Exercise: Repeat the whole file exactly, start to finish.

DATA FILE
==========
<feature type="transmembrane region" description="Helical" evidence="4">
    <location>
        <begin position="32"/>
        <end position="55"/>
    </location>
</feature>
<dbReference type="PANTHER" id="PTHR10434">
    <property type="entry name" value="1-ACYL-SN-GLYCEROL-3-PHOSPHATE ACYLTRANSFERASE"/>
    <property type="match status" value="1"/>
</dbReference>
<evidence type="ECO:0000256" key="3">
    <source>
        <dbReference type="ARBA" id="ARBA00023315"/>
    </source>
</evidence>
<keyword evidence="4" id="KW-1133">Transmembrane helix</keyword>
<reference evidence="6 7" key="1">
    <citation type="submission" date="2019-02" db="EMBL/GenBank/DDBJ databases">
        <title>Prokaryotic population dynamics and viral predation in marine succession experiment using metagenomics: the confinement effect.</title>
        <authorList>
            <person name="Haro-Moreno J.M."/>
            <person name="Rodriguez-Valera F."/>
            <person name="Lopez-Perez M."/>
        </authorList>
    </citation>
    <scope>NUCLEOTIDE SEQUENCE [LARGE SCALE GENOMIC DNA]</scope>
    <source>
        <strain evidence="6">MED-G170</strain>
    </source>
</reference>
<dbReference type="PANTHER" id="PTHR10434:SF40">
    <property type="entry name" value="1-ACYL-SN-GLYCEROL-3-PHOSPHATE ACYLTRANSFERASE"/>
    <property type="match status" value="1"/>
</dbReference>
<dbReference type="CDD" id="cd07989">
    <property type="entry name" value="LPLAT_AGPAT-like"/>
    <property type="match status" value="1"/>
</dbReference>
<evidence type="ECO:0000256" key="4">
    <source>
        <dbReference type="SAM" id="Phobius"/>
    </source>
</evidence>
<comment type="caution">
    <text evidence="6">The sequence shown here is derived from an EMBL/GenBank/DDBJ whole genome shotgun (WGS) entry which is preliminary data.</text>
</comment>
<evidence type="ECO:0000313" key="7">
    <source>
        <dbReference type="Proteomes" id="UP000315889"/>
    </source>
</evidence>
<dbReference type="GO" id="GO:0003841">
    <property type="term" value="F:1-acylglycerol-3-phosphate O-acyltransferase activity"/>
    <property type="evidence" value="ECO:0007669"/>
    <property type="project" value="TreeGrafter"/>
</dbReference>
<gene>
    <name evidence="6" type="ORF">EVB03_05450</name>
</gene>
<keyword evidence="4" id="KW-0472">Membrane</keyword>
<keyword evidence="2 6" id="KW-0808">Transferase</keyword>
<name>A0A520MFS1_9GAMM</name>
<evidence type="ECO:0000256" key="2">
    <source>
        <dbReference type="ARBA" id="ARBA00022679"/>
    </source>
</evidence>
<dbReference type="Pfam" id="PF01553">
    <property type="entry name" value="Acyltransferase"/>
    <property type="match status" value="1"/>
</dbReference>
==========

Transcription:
<feature type="transmembrane region" description="Helical" evidence="4">
    <location>
        <begin position="32"/>
        <end position="55"/>
    </location>
</feature>
<dbReference type="PANTHER" id="PTHR10434">
    <property type="entry name" value="1-ACYL-SN-GLYCEROL-3-PHOSPHATE ACYLTRANSFERASE"/>
    <property type="match status" value="1"/>
</dbReference>
<evidence type="ECO:0000256" key="3">
    <source>
        <dbReference type="ARBA" id="ARBA00023315"/>
    </source>
</evidence>
<keyword evidence="4" id="KW-1133">Transmembrane helix</keyword>
<reference evidence="6 7" key="1">
    <citation type="submission" date="2019-02" db="EMBL/GenBank/DDBJ databases">
        <title>Prokaryotic population dynamics and viral predation in marine succession experiment using metagenomics: the confinement effect.</title>
        <authorList>
            <person name="Haro-Moreno J.M."/>
            <person name="Rodriguez-Valera F."/>
            <person name="Lopez-Perez M."/>
        </authorList>
    </citation>
    <scope>NUCLEOTIDE SEQUENCE [LARGE SCALE GENOMIC DNA]</scope>
    <source>
        <strain evidence="6">MED-G170</strain>
    </source>
</reference>
<dbReference type="PANTHER" id="PTHR10434:SF40">
    <property type="entry name" value="1-ACYL-SN-GLYCEROL-3-PHOSPHATE ACYLTRANSFERASE"/>
    <property type="match status" value="1"/>
</dbReference>
<dbReference type="CDD" id="cd07989">
    <property type="entry name" value="LPLAT_AGPAT-like"/>
    <property type="match status" value="1"/>
</dbReference>
<evidence type="ECO:0000256" key="4">
    <source>
        <dbReference type="SAM" id="Phobius"/>
    </source>
</evidence>
<comment type="caution">
    <text evidence="6">The sequence shown here is derived from an EMBL/GenBank/DDBJ whole genome shotgun (WGS) entry which is preliminary data.</text>
</comment>
<evidence type="ECO:0000313" key="7">
    <source>
        <dbReference type="Proteomes" id="UP000315889"/>
    </source>
</evidence>
<dbReference type="GO" id="GO:0003841">
    <property type="term" value="F:1-acylglycerol-3-phosphate O-acyltransferase activity"/>
    <property type="evidence" value="ECO:0007669"/>
    <property type="project" value="TreeGrafter"/>
</dbReference>
<gene>
    <name evidence="6" type="ORF">EVB03_05450</name>
</gene>
<keyword evidence="4" id="KW-0472">Membrane</keyword>
<keyword evidence="2 6" id="KW-0808">Transferase</keyword>
<name>A0A520MFS1_9GAMM</name>
<evidence type="ECO:0000256" key="2">
    <source>
        <dbReference type="ARBA" id="ARBA00022679"/>
    </source>
</evidence>
<dbReference type="Pfam" id="PF01553">
    <property type="entry name" value="Acyltransferase"/>
    <property type="match status" value="1"/>
</dbReference>